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Gerald Shenk leads discussion on generosity.
Written By Lora Steiner
When fresh Subway rolls were dropped on the desks of three participants of Gerald Shenk’s workshop, “Habits of Generous Christians,” no one was certain what to do. The gift—as well as dollar bills which some attendees found taped under the tables in front of them—were an attempt to see how each person would respond to what they had received.
In his workshop, Shenk encouraged attendees to think about generosity more broadly than what one reports on income tax forms. As a culture, he said, we’re “completely missing out on the blessings and benefits of generosity.”
The bread and dollar bills prompted an animated discussion about what it means to live generously in an affluent and often stingy culture.
For Shenk, the workshop was as much about facilitating a conversation and sparking imaginations as teaching. He said, “I was frustrated by how boring people think this topic is, and how easily we consign it to the stuffy corner that no one really wants to talk about.”
For the 25 participants, the session was a chance to share stories about times they had received generosity, think of ways to cultivate a spirit of generosity in themselves and others, and to learn from each other about something that will carry on far beyond the classroom.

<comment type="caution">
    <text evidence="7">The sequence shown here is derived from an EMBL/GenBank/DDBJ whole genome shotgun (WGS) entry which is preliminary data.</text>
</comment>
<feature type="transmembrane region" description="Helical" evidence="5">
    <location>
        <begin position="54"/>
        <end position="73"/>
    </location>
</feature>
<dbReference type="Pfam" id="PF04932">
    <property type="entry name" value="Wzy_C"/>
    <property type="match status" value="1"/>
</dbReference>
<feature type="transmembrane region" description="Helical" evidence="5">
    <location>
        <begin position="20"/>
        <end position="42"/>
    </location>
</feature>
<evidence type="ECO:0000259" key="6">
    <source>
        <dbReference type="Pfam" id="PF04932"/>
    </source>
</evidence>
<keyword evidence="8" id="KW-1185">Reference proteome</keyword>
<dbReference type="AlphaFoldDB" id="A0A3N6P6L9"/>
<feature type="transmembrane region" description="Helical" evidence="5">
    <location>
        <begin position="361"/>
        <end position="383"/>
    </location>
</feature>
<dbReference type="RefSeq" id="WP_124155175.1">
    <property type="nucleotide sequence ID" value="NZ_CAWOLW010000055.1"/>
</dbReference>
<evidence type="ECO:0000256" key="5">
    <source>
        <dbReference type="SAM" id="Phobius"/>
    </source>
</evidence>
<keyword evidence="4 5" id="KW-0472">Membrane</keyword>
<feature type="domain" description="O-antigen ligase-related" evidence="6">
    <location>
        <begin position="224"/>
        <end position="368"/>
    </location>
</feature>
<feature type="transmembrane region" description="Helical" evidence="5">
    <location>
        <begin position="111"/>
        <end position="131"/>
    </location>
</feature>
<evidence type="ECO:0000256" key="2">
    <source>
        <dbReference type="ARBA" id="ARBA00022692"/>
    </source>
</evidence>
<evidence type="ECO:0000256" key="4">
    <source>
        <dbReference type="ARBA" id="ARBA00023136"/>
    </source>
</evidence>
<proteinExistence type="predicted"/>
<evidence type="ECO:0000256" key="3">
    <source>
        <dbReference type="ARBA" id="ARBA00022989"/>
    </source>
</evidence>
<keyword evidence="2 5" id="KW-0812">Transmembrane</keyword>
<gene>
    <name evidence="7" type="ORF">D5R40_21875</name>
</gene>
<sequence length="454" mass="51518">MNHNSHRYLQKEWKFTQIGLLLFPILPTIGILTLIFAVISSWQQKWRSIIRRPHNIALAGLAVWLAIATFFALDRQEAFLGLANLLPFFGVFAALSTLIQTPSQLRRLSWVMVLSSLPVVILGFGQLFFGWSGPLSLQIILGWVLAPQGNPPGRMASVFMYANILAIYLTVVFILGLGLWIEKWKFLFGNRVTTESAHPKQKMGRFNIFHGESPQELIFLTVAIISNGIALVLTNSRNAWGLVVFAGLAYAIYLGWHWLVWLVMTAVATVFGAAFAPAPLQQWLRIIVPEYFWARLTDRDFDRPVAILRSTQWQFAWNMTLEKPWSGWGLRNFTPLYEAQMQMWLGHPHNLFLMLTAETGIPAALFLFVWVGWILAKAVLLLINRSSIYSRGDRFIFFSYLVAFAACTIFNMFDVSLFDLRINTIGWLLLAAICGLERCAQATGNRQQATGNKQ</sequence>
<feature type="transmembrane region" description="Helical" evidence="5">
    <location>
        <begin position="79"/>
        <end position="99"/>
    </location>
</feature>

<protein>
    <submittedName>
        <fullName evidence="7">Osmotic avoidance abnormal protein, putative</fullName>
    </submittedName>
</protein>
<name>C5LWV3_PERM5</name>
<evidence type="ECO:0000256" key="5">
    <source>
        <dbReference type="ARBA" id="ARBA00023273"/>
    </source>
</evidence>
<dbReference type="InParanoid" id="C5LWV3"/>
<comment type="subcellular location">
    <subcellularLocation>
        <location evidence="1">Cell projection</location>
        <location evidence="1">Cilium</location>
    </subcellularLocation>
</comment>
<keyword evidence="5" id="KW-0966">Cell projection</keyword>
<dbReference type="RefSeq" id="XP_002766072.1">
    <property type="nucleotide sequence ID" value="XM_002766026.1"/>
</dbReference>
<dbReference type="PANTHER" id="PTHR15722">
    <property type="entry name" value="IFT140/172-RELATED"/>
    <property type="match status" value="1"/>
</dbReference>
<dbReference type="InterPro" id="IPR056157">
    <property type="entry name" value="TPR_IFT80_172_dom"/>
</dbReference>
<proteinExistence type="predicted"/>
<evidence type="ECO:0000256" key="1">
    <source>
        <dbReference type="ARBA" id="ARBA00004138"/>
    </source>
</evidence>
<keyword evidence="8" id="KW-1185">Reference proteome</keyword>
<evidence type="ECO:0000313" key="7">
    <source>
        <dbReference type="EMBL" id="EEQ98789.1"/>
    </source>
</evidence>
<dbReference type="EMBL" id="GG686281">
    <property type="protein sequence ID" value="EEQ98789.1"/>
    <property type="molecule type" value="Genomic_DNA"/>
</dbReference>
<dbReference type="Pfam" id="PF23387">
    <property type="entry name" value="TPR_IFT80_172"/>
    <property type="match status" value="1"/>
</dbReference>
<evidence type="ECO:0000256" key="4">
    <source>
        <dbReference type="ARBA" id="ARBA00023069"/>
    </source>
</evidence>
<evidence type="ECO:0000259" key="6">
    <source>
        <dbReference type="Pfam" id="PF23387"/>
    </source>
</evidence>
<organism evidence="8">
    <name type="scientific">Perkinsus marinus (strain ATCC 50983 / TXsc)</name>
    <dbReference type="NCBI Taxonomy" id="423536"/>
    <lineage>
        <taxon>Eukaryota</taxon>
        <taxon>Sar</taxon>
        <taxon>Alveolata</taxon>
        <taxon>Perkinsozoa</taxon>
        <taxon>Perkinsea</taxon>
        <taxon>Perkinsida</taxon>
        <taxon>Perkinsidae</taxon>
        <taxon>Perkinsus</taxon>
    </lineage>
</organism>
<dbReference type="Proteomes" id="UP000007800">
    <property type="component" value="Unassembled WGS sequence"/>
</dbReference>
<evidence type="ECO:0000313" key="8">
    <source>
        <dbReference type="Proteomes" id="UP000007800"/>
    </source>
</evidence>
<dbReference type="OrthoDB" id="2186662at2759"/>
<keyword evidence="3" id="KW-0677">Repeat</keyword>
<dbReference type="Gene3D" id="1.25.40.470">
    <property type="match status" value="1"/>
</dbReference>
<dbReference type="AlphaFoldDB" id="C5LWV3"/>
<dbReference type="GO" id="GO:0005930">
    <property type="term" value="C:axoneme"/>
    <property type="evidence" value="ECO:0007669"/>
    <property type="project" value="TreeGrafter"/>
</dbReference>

This seminar was one of the most popular at Eastern Mennonite Seminary’s School for Leadership Training, an event which occurs each January. Professor Nancy Heisey led another popular workshop titled, “Dead Sea Scrolls, DaVinci Code and the Gospel of Judas.”
Nancy Heisey discusses early Christian writings and archeology.
This workshop focused on early Christian writings and archaeology. For Heisey, it was a chance to talk about her research, which she doesn’t often do in the undergraduate Bible courses she teaches.
“The goal of the seminar,” said Heisey, “is to help participants think a little more about how they evaluate popular portrayals of ancient realities.”
Heisey encouraged participants to know what people are reading. “Find ways to encourage and deepen faith through these books,” said Heisey. “People are interested. We need to use those moments to build on what we all know.”
EMS student Conchita Holtz, who attended Heisey’s workshop, questioned whether it was useful to read popular works like The Da Vinci Code, but said she found the discussion helpful.
“If we don’t read the writings of skeptics, then how can it allow us to delve deeper into our faith?” asked Holtz.
EMS student Kevin Gasser, who was attending SLT for the second time, said he appreciated the change of pace and the variety of speakers.
“I also appreciate the way professors give of their time,” he continued. “The beginning of the semester is busy for everyone, but these professors give their time, creativity and ideas to help make meaningful workshops like these.”
For more information on Nancy Heisey's workshop click here>>>